- Diego Maradona (born in 1960). Given the nickname ‘El Pibe d'Oro’ or ‘the golden boy’, Maradona was a prominent footballer in the 1980s and regarded as one of the greatest of all time. He starred in the Argentina team that won the 1986 World Cup.
- Ernesto ‘Che’ Guevara (1928-1967). A legendary world-renowned Argentine Marxist revolutionary whose face is often used as a symbol of rebellion.
- Eva ‘Evita’ Perón (1919-1952). The second wife of President Juan Perón, ‘Evita’ unofficially ran the Ministry of Labour and Health and was dedicated to raising standards for the poor and giving women the right to vote. An Argentinian icon.
- Carlos Gardel (1887 or 1890-1935). A singer, songwriter, composer and actor. Gardel was one of the most prominent figures in tango and a masterful musician.
- Astor Piazzolla (1921-1992). A tango composer and bandoneon player who reinvented traditional tango and became the world’s foremost tango composer. He created neuvo tango, which incorporates jazz and classical music.
Tipping is at your discretion and while it’s not mandatory, it’s expected if you’re satisfied with the service you receive. Argentines run to their own schedule, and apart from formal work arrangements, things generally don’t run like clockwork. Being late for a casual arrangement is not considered rude and actually shows a deeper understanding of the Argentinian mindset. Steer clear of sensitive political conversation or debate, including the Falklands, which can cause a passionate and strong reaction.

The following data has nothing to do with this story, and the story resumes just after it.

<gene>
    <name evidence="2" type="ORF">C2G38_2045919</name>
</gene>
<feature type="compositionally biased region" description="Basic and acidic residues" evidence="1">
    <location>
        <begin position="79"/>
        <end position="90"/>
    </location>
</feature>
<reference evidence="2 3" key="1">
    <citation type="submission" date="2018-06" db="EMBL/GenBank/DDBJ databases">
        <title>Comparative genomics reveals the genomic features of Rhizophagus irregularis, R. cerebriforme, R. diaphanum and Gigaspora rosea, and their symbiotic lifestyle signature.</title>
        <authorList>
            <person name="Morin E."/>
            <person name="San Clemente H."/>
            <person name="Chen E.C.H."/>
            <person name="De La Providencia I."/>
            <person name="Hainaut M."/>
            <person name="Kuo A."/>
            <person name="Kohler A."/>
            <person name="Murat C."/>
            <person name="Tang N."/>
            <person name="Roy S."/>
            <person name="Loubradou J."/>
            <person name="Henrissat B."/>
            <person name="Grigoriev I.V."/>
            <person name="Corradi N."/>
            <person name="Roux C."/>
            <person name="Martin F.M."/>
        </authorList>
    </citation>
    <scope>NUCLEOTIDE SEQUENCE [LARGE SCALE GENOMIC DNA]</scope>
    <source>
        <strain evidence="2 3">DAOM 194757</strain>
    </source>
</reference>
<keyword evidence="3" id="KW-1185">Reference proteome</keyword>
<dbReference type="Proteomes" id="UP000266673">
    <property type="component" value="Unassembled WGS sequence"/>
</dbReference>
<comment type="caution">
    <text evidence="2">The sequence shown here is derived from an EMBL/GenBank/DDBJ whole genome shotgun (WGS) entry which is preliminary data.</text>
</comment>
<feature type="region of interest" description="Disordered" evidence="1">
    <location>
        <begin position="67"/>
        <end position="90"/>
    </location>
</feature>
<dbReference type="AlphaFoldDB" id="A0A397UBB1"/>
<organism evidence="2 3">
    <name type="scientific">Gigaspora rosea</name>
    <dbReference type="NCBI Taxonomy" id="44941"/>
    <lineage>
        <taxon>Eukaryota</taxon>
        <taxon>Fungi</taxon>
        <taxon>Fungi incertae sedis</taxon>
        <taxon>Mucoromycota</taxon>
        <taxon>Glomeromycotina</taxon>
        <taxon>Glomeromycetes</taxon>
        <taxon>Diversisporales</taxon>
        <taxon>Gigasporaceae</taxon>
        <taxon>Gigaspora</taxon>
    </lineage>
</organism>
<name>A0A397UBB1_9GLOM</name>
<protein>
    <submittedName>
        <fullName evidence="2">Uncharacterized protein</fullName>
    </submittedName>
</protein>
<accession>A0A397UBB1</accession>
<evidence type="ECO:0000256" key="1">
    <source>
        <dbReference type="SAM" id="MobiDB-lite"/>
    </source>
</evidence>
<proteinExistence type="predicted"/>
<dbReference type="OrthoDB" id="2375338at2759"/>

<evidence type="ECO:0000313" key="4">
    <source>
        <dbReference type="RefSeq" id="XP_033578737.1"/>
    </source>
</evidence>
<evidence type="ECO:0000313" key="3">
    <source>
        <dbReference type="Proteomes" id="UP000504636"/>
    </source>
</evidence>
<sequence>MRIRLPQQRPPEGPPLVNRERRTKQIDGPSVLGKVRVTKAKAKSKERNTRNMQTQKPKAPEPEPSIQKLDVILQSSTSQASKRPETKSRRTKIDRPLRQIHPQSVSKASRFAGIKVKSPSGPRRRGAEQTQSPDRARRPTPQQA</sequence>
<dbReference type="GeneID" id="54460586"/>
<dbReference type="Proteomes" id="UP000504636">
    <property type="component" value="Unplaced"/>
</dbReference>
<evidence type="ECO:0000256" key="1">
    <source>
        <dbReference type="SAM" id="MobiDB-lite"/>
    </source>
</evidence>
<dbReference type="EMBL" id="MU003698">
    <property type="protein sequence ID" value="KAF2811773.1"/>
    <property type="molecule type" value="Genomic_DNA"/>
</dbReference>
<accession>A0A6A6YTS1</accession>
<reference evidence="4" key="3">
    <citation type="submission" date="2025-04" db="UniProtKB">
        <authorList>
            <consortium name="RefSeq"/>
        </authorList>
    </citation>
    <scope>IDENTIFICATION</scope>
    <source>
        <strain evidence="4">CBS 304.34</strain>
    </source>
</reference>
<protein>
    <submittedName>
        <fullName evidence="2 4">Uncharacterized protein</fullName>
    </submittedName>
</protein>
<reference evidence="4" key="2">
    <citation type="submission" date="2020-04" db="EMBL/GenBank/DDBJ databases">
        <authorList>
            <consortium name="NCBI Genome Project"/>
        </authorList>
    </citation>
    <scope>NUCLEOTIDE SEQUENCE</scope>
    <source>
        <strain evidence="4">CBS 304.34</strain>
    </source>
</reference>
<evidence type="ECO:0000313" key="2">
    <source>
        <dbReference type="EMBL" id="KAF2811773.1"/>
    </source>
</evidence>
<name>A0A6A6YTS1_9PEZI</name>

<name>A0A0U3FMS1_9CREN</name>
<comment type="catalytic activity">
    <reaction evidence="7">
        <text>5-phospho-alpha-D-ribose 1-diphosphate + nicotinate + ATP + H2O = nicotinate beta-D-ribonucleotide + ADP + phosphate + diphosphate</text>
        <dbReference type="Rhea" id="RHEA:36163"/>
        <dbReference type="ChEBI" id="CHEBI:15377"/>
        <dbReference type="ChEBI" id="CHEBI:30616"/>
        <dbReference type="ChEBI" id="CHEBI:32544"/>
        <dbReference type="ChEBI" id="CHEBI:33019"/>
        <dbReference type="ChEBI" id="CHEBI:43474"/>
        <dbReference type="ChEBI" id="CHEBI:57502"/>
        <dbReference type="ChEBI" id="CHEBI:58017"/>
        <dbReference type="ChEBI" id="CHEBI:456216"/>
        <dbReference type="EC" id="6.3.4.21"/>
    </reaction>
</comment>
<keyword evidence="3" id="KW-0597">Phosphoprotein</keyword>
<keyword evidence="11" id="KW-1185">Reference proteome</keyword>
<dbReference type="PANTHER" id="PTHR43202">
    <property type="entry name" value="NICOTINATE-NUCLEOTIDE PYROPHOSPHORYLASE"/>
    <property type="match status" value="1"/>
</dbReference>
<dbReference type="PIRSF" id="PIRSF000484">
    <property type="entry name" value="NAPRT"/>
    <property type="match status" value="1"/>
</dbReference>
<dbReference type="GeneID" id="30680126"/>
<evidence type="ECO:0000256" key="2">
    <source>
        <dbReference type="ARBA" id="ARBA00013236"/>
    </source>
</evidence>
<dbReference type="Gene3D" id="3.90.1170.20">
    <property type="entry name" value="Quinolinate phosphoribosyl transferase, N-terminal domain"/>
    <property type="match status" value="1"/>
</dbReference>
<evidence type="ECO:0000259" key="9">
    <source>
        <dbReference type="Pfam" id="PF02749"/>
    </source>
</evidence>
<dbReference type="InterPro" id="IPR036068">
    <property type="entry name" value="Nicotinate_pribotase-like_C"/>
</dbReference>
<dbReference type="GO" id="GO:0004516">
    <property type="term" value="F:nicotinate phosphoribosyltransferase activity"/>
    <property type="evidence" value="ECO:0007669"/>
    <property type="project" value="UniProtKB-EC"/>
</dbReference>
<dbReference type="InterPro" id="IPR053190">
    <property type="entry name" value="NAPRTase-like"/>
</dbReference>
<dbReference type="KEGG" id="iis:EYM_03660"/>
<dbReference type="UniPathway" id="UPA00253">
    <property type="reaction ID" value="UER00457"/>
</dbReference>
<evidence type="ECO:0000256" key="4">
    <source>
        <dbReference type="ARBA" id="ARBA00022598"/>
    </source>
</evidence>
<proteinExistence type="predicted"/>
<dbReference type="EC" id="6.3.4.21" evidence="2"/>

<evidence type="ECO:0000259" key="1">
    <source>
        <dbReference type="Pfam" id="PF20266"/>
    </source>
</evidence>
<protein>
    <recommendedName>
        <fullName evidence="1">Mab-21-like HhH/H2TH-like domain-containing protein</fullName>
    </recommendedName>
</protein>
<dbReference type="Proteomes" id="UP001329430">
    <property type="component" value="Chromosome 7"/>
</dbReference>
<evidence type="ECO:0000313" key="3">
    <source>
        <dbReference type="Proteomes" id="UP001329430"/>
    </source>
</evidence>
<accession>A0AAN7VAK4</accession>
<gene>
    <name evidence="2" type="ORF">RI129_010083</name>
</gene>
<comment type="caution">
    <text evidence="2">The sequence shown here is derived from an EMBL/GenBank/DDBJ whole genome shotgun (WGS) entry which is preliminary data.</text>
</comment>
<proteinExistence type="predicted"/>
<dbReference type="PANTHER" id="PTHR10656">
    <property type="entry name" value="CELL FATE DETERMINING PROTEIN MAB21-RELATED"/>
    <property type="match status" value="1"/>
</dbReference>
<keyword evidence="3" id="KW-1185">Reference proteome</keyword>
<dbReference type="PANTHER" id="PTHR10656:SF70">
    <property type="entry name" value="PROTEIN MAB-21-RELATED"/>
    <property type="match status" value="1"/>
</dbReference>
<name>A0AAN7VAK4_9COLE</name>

Leave plenty of room in your suitcase during an Argentina holiday – leather, wool, Andean textiles, carvings, utensils, music and instruments – there’s no shortage of items competing for your attention as a memento of your trip and all are worthy of the return journey. Where possible, buy items as close to the place of production as possible, as they’ll be cheaper than in bigger cities and you can be sure of their authenticity.
Argentines are big time meat lovers. Beef in particular is a mainstay of Argentinian cuisine and boy are they good at cooking it. The kitchen of the gauchos is one of the most renowned, where meat is cooked on a famous parrilla – an iron grill barbecue. Popular dishes include empanadas stuffed with beef, chicken and cheese, chorizo and morcilla sausages, steak and ribs – all are cooked low and slow until the meat is tender and served with a strong sauce like chimichurri, a lip-smacking mix of parsley, garlic, oil, oregano and red wine vinegar. A casserole is often served as a starter, a beef or chicken broth with potatoes, sweetcorn, pumpkin and all manner of vegetables.
Other dishes include the pastel de choclo: a dish with origins in Chile that’s a medley of beef, onions, olives and egg, covering a corn mash and browned in the oven. Humitas are steamed fresh corn cakes and granados porotos is a thick soup made with beans, pumpkin, corn, garlic and onion. Lomo a lo pobre is a simple but tasty meal – beef topped with two fried eggs. When it comes to sweet things, at the forefront of desserts is the dulce de leche, a national jam made by slowly heating sweetened milk. It’s used everywhere and has a similar taste and look to caramel.
Water is drinkable throughout Argentina, but almost everywhere bottled water is readily available. As the fourth biggest wine producer in the world, you’re definitely in the right place if you enjoy a glass or two of the good stuff. Wine here is fantastic and varieties include: sauvignon, merlot, malbec, cabernet and chardonnay. If beer is more your thing, Quilmes is the local brand most consumed, but Argentines gladly drink imported beers, such as Corona.
Mate, also known as chimarrão or cimarrón, is the national drink and is a caffeine-rich infused drink made from yerba mate ground into a powder and mixed with hot water. Many Chilean drinks are also hugely popular in neighbouring Argentina, including Chicha, fermented fruit juice; Pisco, a brandy made from grapes, taken plain or in a cocktail; and mote con huesillo, a non-alcoholic drink created with dried peaches cooked in sugar, water and cinnamon and mixed with fresh cooked husked wheat.